US’ first female-only mosque opens its doors in Los Angeles

The Women's Mosque of America hopes to create a space where Muslim women can learn and connect with other women.

Muslim women kneel for the inaugural prayer service at the Women's Mosque of America in downtown Los Angeles, California on January 30, 2015. Lori Shepler/Reuters
Powered by automated translation

LOS ANGELES // A new Los Angeles mosque that forbids men from attending may be the first of its kind in the United States.

More than 100 women gathered on Friday at the downtown interfaith Pico-Union Project to mark the launch of the Women's Mosque of America, the Los Angeles Times said.

The mosque hopes to create a space where Muslim women can learn and connect with other women.

“Muslim women haven’t had a forum,” said Yasmeen Ruhge, a cardiologist from the Californian city of Pasadena. “When we go to the mosque, we have to sit on one side. Not that we aren’t equal, but this gives us a freedom to talk as all women and create an independent role.”

Female-only mosques already exist in China, Chile and India, but Muslim leaders say this could be a first for the US.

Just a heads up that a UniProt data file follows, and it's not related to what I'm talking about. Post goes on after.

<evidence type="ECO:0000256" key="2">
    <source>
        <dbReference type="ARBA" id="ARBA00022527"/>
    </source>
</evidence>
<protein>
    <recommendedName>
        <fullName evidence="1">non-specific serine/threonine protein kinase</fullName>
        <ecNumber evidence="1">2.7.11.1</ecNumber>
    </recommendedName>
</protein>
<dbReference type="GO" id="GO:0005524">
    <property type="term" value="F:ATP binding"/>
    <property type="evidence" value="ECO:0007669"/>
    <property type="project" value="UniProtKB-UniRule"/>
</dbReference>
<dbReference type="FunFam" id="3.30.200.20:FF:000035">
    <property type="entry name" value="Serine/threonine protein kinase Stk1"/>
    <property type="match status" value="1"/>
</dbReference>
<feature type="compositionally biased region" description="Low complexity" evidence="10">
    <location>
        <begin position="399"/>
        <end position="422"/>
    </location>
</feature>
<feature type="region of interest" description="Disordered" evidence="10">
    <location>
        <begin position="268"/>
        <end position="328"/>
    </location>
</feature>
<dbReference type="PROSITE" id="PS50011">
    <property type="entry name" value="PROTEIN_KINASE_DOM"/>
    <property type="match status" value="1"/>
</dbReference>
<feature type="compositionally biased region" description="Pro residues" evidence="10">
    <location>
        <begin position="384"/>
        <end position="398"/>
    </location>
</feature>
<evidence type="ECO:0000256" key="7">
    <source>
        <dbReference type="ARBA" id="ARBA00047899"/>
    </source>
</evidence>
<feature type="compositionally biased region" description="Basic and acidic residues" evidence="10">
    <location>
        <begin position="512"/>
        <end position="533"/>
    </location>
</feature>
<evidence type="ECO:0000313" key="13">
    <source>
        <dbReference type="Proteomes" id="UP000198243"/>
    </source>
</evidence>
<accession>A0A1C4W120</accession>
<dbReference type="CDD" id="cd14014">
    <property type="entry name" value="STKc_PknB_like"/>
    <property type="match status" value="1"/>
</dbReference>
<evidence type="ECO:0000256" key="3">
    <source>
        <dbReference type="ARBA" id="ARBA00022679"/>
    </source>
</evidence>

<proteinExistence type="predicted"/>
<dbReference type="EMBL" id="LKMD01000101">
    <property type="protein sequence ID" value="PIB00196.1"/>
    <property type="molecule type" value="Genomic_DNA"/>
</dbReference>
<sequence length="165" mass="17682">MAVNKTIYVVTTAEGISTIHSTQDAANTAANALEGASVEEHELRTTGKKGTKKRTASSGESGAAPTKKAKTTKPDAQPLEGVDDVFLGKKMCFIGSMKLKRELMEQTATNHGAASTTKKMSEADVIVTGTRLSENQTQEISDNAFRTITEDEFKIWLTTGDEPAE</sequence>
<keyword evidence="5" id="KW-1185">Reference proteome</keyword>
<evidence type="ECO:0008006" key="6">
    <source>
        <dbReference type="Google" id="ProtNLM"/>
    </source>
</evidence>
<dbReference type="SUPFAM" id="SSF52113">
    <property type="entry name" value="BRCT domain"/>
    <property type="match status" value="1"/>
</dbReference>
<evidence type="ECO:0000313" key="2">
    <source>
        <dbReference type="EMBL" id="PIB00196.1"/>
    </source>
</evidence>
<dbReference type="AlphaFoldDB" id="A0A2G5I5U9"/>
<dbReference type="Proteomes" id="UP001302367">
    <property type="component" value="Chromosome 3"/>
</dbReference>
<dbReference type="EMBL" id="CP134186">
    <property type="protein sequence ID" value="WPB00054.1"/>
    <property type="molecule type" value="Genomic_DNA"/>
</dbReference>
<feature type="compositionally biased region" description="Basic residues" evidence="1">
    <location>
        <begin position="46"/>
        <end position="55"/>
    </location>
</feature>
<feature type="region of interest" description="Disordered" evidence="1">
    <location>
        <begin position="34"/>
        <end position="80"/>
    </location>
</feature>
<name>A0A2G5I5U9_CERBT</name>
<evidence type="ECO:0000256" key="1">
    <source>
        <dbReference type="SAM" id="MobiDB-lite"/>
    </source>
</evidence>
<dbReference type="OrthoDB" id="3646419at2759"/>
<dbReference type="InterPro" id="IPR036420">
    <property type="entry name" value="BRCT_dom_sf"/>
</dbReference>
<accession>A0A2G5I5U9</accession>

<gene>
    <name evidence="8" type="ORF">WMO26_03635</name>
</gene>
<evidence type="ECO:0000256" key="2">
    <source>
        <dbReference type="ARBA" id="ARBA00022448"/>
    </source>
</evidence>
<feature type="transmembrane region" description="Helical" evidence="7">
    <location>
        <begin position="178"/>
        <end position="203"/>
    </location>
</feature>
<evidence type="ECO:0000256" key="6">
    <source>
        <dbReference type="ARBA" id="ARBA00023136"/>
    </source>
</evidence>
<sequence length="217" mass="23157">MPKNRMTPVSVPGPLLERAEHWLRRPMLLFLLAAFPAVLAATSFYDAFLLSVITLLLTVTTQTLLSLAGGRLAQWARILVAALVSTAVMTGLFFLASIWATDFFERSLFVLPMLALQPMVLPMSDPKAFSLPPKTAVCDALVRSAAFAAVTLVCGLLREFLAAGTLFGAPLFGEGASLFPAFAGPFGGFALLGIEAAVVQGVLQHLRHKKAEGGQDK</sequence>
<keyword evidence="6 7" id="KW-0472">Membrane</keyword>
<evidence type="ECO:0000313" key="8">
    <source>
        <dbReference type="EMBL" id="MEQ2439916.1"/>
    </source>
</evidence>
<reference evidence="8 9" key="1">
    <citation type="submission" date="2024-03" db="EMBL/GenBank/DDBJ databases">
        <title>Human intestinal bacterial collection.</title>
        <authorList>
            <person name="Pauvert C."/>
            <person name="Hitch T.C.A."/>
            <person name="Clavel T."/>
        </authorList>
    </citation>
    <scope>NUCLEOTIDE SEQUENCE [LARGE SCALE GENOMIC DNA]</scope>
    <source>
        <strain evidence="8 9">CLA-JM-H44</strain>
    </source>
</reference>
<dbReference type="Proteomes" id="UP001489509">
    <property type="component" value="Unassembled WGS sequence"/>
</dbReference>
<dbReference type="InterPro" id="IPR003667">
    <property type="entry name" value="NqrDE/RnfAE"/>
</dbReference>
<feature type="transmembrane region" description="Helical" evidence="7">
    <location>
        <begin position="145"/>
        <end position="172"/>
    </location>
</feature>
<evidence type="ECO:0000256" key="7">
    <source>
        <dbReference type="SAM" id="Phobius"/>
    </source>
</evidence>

About two-thirds of American mosques use a divider to separate men and women during morning prayers, according to a 2011 study – a number that may be higher for Friday prayers.

At the inaugural service of the Women’s Mosque of America, a female speaker addressed women’s issues and afterwards held a discussion circle.

Although the prayer space is only for women, other events and classes will be open to men.

“When only half of the membership is contributing to the success of the whole, we’re not going to be as well-off as we could be,” said the mosque’s co-founder, M. Hasna Maznavi.

Sana Muttalib, who also founded the non-profit initiative, said that spaces for women in many mosques often aren’t as appealing or as accessible as the areas for men, and women are forced to enter through side or back doors to reach their areas.

Experts say there’s been a growing call in recent years for female empowerment in the Muslim community to help change public perception of the faith.

“One of the major ways that Islam is ‘othered’– one of the major stereotypes – is [how women are treated],” said Ruqayya Khan, chairwoman of Islamic studies at Claremont Graduate University. “But there is a rich history of women in Islam, and it’s often kind of sidelined or buried.”

* Associated Press